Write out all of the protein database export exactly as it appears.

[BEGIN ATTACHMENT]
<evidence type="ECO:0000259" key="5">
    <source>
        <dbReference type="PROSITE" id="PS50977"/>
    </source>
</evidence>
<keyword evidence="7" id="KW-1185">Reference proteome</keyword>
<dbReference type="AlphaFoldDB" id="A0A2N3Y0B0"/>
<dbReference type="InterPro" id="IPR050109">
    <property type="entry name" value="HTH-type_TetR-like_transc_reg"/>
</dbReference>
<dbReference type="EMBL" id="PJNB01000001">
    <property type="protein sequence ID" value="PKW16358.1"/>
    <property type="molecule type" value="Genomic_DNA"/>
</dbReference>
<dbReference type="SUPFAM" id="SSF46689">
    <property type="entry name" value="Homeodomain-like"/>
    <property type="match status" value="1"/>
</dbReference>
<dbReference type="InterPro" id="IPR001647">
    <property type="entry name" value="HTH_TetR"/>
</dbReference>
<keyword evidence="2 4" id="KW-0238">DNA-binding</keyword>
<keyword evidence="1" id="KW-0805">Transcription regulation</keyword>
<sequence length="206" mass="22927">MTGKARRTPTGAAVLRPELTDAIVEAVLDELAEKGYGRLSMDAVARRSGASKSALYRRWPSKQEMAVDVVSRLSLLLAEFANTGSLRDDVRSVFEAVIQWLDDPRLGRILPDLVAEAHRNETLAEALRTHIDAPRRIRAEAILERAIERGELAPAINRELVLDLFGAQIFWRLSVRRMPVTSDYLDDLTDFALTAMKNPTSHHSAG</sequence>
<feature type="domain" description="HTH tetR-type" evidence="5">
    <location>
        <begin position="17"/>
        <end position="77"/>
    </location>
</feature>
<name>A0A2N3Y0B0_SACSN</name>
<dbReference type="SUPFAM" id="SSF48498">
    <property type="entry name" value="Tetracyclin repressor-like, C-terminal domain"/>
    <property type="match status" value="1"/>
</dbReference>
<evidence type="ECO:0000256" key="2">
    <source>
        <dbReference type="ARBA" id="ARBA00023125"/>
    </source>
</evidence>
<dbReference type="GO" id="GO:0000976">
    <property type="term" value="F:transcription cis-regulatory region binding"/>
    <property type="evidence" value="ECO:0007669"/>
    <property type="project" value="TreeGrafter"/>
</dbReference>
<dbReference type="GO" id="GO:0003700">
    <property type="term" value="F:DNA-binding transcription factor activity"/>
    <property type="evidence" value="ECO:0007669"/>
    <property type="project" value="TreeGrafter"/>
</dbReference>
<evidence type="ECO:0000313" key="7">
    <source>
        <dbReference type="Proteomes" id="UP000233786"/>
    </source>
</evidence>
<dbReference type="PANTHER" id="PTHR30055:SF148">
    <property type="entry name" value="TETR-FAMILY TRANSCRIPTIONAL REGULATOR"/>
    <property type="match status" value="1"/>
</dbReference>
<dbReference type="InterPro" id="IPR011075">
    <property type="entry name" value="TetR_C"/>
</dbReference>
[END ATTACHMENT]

<evidence type="ECO:0000259" key="5">
    <source>
        <dbReference type="PROSITE" id="PS50977"/>
    </source>
</evidence>
<keyword evidence="7" id="KW-1185">Reference proteome</keyword>
<dbReference type="AlphaFoldDB" id="A0A2N3Y0B0"/>
<dbReference type="InterPro" id="IPR050109">
    <property type="entry name" value="HTH-type_TetR-like_transc_reg"/>
</dbReference>
<dbReference type="EMBL" id="PJNB01000001">
    <property type="protein sequence ID" value="PKW16358.1"/>
    <property type="molecule type" value="Genomic_DNA"/>
</dbReference>
<dbReference type="SUPFAM" id="SSF46689">
    <property type="entry name" value="Homeodomain-like"/>
    <property type="match status" value="1"/>
</dbReference>
<dbReference type="InterPro" id="IPR001647">
    <property type="entry name" value="HTH_TetR"/>
</dbReference>
<keyword evidence="2 4" id="KW-0238">DNA-binding</keyword>
<keyword evidence="1" id="KW-0805">Transcription regulation</keyword>
<sequence length="206" mass="22927">MTGKARRTPTGAAVLRPELTDAIVEAVLDELAEKGYGRLSMDAVARRSGASKSALYRRWPSKQEMAVDVVSRLSLLLAEFANTGSLRDDVRSVFEAVIQWLDDPRLGRILPDLVAEAHRNETLAEALRTHIDAPRRIRAEAILERAIERGELAPAINRELVLDLFGAQIFWRLSVRRMPVTSDYLDDLTDFALTAMKNPTSHHSAG</sequence>
<feature type="domain" description="HTH tetR-type" evidence="5">
    <location>
        <begin position="17"/>
        <end position="77"/>
    </location>
</feature>
<name>A0A2N3Y0B0_SACSN</name>
<dbReference type="SUPFAM" id="SSF48498">
    <property type="entry name" value="Tetracyclin repressor-like, C-terminal domain"/>
    <property type="match status" value="1"/>
</dbReference>
<evidence type="ECO:0000256" key="2">
    <source>
        <dbReference type="ARBA" id="ARBA00023125"/>
    </source>
</evidence>
<dbReference type="GO" id="GO:0000976">
    <property type="term" value="F:transcription cis-regulatory region binding"/>
    <property type="evidence" value="ECO:0007669"/>
    <property type="project" value="TreeGrafter"/>
</dbReference>
<dbReference type="GO" id="GO:0003700">
    <property type="term" value="F:DNA-binding transcription factor activity"/>
    <property type="evidence" value="ECO:0007669"/>
    <property type="project" value="TreeGrafter"/>
</dbReference>
<evidence type="ECO:0000313" key="7">
    <source>
        <dbReference type="Proteomes" id="UP000233786"/>
    </source>
</evidence>
<dbReference type="PANTHER" id="PTHR30055:SF148">
    <property type="entry name" value="TETR-FAMILY TRANSCRIPTIONAL REGULATOR"/>
    <property type="match status" value="1"/>
</dbReference>
<dbReference type="InterPro" id="IPR011075">
    <property type="entry name" value="TetR_C"/>
</dbReference>